Consumer Sentiment in U.S. Rises to Highest Since July 2007Danielle Trubow
Consumer confidence rose in October to a seven-year high as employment opportunities and declining gasoline prices boosted Americans’ spirits.
The Thomson Reuters/University of Michigan final index of sentiment increased to 86.9, the highest since July 2007, from 84.6 in September. The median projection in a Bloomberg survey of 62 economists called for the measure to hold at its preliminary October reading of 86.4.
Cheaper fuel, rebounding stock prices and job gains on pace for their strongest year since 1999 are keeping households upbeat. Bigger wage gains that accompany the increase in hiring would help provide a bigger push for consumer spending that unexpectedly dropped last month.
“Consumers have more disposable income to spend on things other than gasoline,” Michael Feroli, chief U.S. economist of J.P. Morgan Chase & Co. in New York, said before the report. “Overall, consumer spending should be pretty decent in the fourth quarter.”
Estimates in the Bloomberg survey for the sentiment measure ranged from 84.4 to 87.7. The index averaged 89 in the five years before December 2007, when the last recession began, and 64.2 in the 18-month contraction that followed.
Consumer spending declined in September as incomes rose at the slowest pace of the year, Commerce Department figures showed today. Expenditures fell 0.2 percent, weaker than any economist projected in the Bloomberg survey, after rising 0.5 percent a month earlier. Incomes were up 0.2 percent.
The Michigan sentiment survey’s index of expectations six months from now increased to 79.6 in October, also the highest since July 2007, from 75.4 last month. The preliminary reading was 78.4. The gauge of current conditions, which measures Americans’ views of their personal finances, fell to 98.3 from 98.9.
Today’s figures are in line with other recent measures of sentiment. The Bloomberg Consumer Comfort Index held last week near the highest level of the year as Americans stayed upbeat about the economy.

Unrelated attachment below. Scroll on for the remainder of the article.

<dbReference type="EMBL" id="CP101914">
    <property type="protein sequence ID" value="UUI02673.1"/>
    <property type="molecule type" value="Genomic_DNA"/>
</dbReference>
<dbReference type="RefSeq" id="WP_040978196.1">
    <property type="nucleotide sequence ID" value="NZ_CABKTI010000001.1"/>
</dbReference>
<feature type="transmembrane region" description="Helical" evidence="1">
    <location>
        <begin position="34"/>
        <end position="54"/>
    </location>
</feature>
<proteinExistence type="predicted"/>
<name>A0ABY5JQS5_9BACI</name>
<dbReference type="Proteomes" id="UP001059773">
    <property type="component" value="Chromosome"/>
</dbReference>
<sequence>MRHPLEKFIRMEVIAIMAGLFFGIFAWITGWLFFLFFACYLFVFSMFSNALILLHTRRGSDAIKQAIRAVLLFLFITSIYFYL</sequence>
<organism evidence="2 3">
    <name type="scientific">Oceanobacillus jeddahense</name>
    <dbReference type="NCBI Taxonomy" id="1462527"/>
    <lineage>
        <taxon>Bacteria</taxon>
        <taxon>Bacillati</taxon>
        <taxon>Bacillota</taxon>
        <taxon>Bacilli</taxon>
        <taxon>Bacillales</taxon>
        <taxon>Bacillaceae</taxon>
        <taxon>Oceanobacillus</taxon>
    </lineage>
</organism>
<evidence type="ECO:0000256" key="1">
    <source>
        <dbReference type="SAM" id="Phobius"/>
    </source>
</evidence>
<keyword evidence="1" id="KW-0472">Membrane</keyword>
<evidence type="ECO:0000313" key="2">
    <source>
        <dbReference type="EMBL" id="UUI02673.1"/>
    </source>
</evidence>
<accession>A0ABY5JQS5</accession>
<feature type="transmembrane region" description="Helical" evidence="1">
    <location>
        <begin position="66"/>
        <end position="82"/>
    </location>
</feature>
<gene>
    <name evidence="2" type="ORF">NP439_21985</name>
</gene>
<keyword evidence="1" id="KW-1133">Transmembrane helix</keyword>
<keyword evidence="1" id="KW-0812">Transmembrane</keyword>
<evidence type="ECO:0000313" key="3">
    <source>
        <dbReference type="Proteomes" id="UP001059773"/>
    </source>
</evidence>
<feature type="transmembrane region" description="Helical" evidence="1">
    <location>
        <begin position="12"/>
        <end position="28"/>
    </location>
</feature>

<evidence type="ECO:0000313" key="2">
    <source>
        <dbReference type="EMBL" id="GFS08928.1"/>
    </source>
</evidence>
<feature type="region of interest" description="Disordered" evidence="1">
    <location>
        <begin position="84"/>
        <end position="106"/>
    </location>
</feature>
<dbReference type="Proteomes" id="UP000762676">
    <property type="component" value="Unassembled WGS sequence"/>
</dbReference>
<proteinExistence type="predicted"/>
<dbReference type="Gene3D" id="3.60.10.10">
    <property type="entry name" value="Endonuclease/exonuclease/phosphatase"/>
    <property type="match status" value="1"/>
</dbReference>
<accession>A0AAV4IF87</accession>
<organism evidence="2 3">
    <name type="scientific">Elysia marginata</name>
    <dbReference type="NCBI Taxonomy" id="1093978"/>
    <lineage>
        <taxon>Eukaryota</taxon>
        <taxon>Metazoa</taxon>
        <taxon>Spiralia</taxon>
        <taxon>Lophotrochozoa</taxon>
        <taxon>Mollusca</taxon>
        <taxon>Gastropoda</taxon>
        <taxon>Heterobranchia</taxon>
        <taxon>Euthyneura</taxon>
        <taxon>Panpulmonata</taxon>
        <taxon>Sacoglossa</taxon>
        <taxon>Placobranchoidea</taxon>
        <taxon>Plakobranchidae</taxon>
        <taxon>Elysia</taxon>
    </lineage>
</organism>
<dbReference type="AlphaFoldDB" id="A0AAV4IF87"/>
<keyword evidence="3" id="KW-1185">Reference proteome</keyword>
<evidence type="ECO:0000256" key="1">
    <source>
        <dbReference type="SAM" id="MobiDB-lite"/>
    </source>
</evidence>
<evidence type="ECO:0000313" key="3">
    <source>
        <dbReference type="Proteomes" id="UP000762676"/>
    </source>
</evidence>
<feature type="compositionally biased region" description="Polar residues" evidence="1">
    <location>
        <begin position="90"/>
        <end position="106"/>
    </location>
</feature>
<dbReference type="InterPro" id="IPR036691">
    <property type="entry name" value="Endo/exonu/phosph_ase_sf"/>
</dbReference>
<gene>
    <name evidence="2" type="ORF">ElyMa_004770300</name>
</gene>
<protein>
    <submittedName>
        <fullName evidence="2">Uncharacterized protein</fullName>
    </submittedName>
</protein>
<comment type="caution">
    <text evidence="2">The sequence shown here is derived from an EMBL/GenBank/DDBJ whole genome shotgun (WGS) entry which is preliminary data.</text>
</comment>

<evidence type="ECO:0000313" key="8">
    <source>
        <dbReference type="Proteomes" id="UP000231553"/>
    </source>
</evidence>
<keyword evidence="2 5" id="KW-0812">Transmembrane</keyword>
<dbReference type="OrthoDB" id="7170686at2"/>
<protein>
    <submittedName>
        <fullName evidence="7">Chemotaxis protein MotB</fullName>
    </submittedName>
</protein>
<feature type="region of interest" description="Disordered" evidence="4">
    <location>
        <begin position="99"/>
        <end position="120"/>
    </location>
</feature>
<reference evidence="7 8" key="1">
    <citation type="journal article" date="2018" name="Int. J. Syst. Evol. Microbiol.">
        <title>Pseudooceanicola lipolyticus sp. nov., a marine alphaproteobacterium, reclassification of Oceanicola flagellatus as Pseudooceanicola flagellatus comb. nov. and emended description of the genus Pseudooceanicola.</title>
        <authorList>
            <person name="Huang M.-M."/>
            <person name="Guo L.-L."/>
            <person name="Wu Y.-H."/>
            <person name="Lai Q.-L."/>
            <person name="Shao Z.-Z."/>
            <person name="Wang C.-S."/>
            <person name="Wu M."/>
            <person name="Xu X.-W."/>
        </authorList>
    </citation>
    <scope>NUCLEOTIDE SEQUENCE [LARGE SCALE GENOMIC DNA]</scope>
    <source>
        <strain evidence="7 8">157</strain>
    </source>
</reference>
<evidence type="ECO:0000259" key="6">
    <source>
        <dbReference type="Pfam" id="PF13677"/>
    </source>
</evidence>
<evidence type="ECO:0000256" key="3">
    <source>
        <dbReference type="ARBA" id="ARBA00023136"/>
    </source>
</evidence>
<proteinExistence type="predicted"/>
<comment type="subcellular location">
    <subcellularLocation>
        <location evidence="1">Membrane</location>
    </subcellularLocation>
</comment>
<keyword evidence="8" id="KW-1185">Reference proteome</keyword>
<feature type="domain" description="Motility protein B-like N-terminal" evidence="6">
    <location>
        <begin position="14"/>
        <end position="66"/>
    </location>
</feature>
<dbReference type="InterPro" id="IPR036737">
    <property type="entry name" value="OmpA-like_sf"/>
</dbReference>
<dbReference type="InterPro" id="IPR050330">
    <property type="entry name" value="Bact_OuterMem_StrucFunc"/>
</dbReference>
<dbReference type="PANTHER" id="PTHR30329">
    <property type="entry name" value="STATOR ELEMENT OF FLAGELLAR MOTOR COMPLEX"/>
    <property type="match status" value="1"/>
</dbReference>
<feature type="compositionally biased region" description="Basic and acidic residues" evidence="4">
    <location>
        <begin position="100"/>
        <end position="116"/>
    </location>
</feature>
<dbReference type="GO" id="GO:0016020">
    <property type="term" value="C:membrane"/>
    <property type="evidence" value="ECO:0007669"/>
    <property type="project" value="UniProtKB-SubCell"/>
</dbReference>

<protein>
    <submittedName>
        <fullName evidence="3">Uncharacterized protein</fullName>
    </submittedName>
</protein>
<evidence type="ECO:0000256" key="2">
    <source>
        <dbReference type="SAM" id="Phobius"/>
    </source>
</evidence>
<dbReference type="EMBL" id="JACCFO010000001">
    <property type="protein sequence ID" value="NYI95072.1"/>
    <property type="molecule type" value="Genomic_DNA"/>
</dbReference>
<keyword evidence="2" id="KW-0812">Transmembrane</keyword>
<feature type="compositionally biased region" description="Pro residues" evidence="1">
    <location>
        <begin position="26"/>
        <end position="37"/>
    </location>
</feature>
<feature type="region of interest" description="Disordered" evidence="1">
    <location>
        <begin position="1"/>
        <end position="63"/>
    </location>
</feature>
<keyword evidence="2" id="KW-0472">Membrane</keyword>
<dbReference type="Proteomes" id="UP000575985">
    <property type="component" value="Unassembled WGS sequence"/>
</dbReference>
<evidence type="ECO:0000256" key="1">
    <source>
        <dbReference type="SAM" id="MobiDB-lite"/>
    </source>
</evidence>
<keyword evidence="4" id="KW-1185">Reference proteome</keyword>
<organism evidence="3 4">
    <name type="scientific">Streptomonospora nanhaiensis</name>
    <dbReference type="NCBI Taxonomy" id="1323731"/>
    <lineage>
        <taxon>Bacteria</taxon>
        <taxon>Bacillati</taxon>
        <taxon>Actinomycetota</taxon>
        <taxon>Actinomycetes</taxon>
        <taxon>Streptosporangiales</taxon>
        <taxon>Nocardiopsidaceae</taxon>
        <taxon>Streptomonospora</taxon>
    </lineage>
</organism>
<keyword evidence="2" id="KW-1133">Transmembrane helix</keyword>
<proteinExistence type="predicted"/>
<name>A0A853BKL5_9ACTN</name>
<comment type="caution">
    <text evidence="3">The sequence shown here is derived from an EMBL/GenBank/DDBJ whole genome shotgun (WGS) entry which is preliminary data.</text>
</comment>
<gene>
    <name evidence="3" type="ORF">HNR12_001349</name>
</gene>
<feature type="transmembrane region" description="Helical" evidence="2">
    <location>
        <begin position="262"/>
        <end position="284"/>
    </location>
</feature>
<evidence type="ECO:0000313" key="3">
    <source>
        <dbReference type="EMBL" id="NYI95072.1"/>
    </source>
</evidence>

The Conference Board’s confidence index climbed this month to a seven-year high as consumers’ expectations for the next six months rose to its highest since February 2011. Measures of current conditions and the labor market also improved.
Strides in the labor market are probably underpinning Americans’ spirits. Employers have added an average 227,000 workers a month to payrolls so far this year. Payrolls probably climbed about 230,000 in October, according to the median forecast in a Bloomberg survey before the Labor Department’s Nov. 7 report.
Lower fuel prices are helping increase consumers’ purchasing power at a time when wage gains are limited. A gallon of regular fuel at the pump cost $3 on average yesterday, the cheapest since December 2010, according to figures to AAA, the biggest U.S. auto group.
Average hourly earnings rose 2 percent in September from a year earlier, matching average since the last recession ended in June 2009.
Limited increases in worker pay help explain a slowdown in consumer spending, which rose at a 1.8 percent annualized rate in the third quarter after a 2.5 percent gain in the prior three months, according to Commerce Department data.
Even as households tempered their purchases in the third quarter, the world’s largest economy expanded faster than previously forecast in the third quarter as the trade deficit shrank and government spending rebounded, yesterday’s figures showed. Gross domestic product rose at a 3.5 percent annualized rate in the three months ended in September after a 4.6 percent gain in the second quarter, the strongest six months in more than a decade.
Further gains in stock prices would provide an additional boost to household balance sheets. The Standard & Poor’s 500 Index has gained 7.9 percent for the year though yesterday.